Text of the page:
Blog Archives

Grooming

More than a bath

Dremeling our Nails

Breeder Comment

Thank you, for always thinking of us Cal. We appreciate the extra effort you put into these updates. We are tickled pink your two boys are well-adjusted, happy, and thriving.

About the Second Longhair

Murray

    ~Our Mud Boy

Murray loves to hunt, dig gophers get muddy, filthy dirty, jump in the water and roll in the pasture.  He is always on guard for anything out of the norm around our place.  He is Mr. personality and is so stinking smart.

When digging up gophers he will rip chunks of soil up and end up with a mouthful of dirt.

Crazy dog, good thing he doesn’t live in LA

Breeder Comment

Thank you, for sharing about Murray and his affiliation with mud. He comes by it honestly, Stackhouse can be going along at a good pace; however, should he come upon a mud puddle flopping in it is essential.

For those who don’t remember Murray, he lives near Baker, Oregon. He has several fur family members who reside and work the ranch with him. The list includes another OwyheeStar Longhair Bodhi. Watch for the lengthy detailed report (coming soon) featuring the two Longhairs who live the excellent ranch life with Rebecca and Jerry.

Shedding and the Weimaraner

581915_10201077028348895_449730690_nThe honest truth…

All dogs shed. Many people are drawn to the Weimaraner because of their sleek coat. The smooth coats have eyelash-length hair. A lot of people who have been living with the Labrador (which is ranked as the most popular breed in America) arrive at the notion of getting a Weim in order to escape the barrage of hair. The Labrador leaves hair on your clothing, furniture, and everywhere they go. All dogs do, but the Lab leaves copious amounts of hair according to owner reports. Brushing and a good diet will go a long way to limiting the amount, but you cannot escape it. Plus, they have an oily residue that they leave on fabric, carpet, and the wall (they lean against).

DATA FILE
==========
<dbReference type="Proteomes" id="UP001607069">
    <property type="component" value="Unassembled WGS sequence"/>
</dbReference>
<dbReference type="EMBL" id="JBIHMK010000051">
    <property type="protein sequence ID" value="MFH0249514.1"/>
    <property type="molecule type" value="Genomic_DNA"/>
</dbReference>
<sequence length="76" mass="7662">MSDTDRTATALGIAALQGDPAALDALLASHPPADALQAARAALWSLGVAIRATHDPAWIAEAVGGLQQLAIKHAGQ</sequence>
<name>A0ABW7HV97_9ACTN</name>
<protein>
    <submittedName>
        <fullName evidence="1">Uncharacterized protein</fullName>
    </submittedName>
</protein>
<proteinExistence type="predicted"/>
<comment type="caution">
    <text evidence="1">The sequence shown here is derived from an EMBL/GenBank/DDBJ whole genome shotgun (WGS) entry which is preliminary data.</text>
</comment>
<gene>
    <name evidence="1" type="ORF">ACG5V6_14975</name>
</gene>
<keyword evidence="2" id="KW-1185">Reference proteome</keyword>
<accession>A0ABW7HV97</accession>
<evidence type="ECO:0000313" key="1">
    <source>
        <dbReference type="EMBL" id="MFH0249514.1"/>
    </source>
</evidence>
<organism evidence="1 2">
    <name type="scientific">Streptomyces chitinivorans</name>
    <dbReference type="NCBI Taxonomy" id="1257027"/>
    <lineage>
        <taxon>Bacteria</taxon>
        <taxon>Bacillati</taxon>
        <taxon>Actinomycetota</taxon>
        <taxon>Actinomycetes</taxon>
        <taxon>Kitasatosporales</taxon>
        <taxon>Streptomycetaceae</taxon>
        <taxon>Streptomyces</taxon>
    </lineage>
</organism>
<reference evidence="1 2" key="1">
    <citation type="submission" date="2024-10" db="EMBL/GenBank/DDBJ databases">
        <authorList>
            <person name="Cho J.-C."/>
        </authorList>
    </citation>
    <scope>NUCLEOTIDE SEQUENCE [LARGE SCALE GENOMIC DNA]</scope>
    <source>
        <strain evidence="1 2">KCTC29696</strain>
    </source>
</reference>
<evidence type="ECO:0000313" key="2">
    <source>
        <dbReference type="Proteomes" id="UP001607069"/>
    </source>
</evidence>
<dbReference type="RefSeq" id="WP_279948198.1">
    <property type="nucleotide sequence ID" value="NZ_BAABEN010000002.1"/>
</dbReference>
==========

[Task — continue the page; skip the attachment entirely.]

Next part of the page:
The Photoperiod Factor

Photoperiod–the duration that a plant or animal is exposed to light during a twenty-four hour period.

We learned about light in our science classes. We know it affects plant growth. Light also has a dramatic effect on animals; it is the main contributing factor in the shedding process. How often have we heard someone remark on the kind of winter we are going to have, basing their comment on the fact that animal coats are heavier than usual this year? We talk as if weather patterns are the cause of coat density, but in truth, coat density and shedding is directly related to light exposure (or more specifically the photoperiod). Season changes bring longer days in the summer; short days happen during the winter. As winter comes, and the daily dose of light begins to wane; the summer coat is expelled. It is then when your pet grows a thicker winter coat. There is a direct correlation between light and shedding.

I don’t need a bath!

The Weimaraner needs very little grooming

It is true this coat-change-cycle is hardly noticeable in the Weimaraner, but the cycle does occur. You will never get away from hair loss if you have hair-producing living creatures (humans or pets) in your household. That being said, the Weimaraner is easy to groom, and you do not find hair on your clothing, furniture, and such. When the Weimaraner gets wet, they are dry fairly quickly. Depending upon your personal neatness factor, even a muddy Weimaraner will dry and brush clean. If hair is a problem, then you might want to opt for fish or birds. Then again, they have their set of issues too! Pets inconvenience us. The trouble they cause is small when you consider what they add to our lives.  The reward of their unconditional love outweighs all we do for them.